The members present at the GA expressed unanimous support for the motion. One member highlighted that “as a university and as members of our university we have the responsibility to make sure that the endowment fund goes towards good causes and not towards genocide.” Adding on to that, another member expressed that “human violations shouldn’t be sponsored by our endowment fund.” A few students expressed their concerns about the effectiveness of this motion and continued to draw attention to the lack of responsiveness from the McGill administration since the beginning of calls for divestment from harmful entities such as fossil fuel companies, or in this case, companies complicit in human rights abuses. One of the members recalled to the assembly that “we all know that for many years McGill has been ignoring everything that SSMU has been doing to divest from these companies.” To add on to this, a member spoke about the necessary caution SSMU needs to take when implementing this kind of motion since “there is a slim possibility that McGill may have a similar reaction to this as they did to the divest boycott and sanction motion which was successfully passed by referendum which resulted in McGill threatening SSMU’s existence.” In response to the comments made by attendees, Larman Brown underlined that the “difference with [their] movement was that there is broad political support for divestment from investments in [the genocide in] China.” Indeed, the matter has been taken to the Canadian Parliament, and numerous companies related to the Uyghur genocide are on Canada’s sanctions list. He added that “this is the first step in our long process, we [have] research to back us and we are looking to bring this right to the center of the administration.” As indicated in the motion, once adopted, it “would clarify SSMU’s commitments to solidarity with the victims of human rights abuses by establishing a well-defined set of criteria for divestment from entities tied to human rights abuses against Uyghurs.”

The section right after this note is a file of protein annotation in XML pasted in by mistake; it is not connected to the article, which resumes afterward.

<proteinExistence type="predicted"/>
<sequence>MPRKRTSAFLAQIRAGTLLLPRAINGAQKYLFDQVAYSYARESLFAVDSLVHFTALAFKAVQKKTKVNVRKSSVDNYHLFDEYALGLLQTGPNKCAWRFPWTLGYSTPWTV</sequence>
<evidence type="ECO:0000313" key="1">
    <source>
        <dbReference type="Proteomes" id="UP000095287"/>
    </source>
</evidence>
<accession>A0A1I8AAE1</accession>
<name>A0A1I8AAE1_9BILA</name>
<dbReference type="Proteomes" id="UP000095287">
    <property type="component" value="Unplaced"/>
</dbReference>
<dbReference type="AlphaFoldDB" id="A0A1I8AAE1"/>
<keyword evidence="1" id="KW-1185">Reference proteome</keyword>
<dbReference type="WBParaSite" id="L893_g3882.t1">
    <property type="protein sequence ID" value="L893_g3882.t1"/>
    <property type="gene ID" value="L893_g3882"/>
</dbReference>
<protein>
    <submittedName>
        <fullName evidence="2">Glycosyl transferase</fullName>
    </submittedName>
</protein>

After the statements, the motion was voted unanimously with 28 in favour. However, 28 is far from the 350 needed to reach quorum and therefore the meeting was established as a consultative forum. Subequently, on Thursday, January 19, the motion regarding Uyghur Rights and Uyghur genocide divestment was presented to the Legislative Council, and was passed with 17 votes in favour, one vote against and no abstentions. Some concerns were raised during the session about postponing the motion in order to wait and have the approval of the student body. Thus, the motion will be presented to the next Administrative Council. While it was not passed through direct democracy, it will retain the same legislative power as if it had been passed during the GA.
When the Daily asked Larman Brown about the next steps of this new initiative that is part of the “clean universities campaign,” started in collaboration with URAP, he mentioned the continuation of research especially concerning the “division of investments between mutual funds and direct investments,” and emphasized the “need to raise more awareness.” Most importantly, he highlighted the fact that the movement “doesn’t want to alienate [themselves] from the McGill administration” and that it is most important to establish a “dialogue with the McGill administration.”
Monday’s GA continued with the Report of the Board of Directors presented by President Wright, followed by the Reports of the executives. Wright highlighted the work on the Equity Diversity and Inclusion working group policy audit, a new Sustainable Development Goals policy draft which is scheduled to be released soon. They have also been working on different advocacy and representation campaigns including an initiative around housing and accommodations. In addition, the SSMU External Affairs is developing a permanent grocery program to aid students.
Overall, student engagement during GA’s gives students the opportunity to bring forward motions and amendments that they feel are important. Furthermore, when successfully ratified, a motion can have greater symbolic significance because it is the result of direct democracy and therefore could be more convincing to the administration — specially for motions such as the one presented on Monday. As one student mentioned during the GA, “it is our duty as a Canadian and International university to pass this motion.”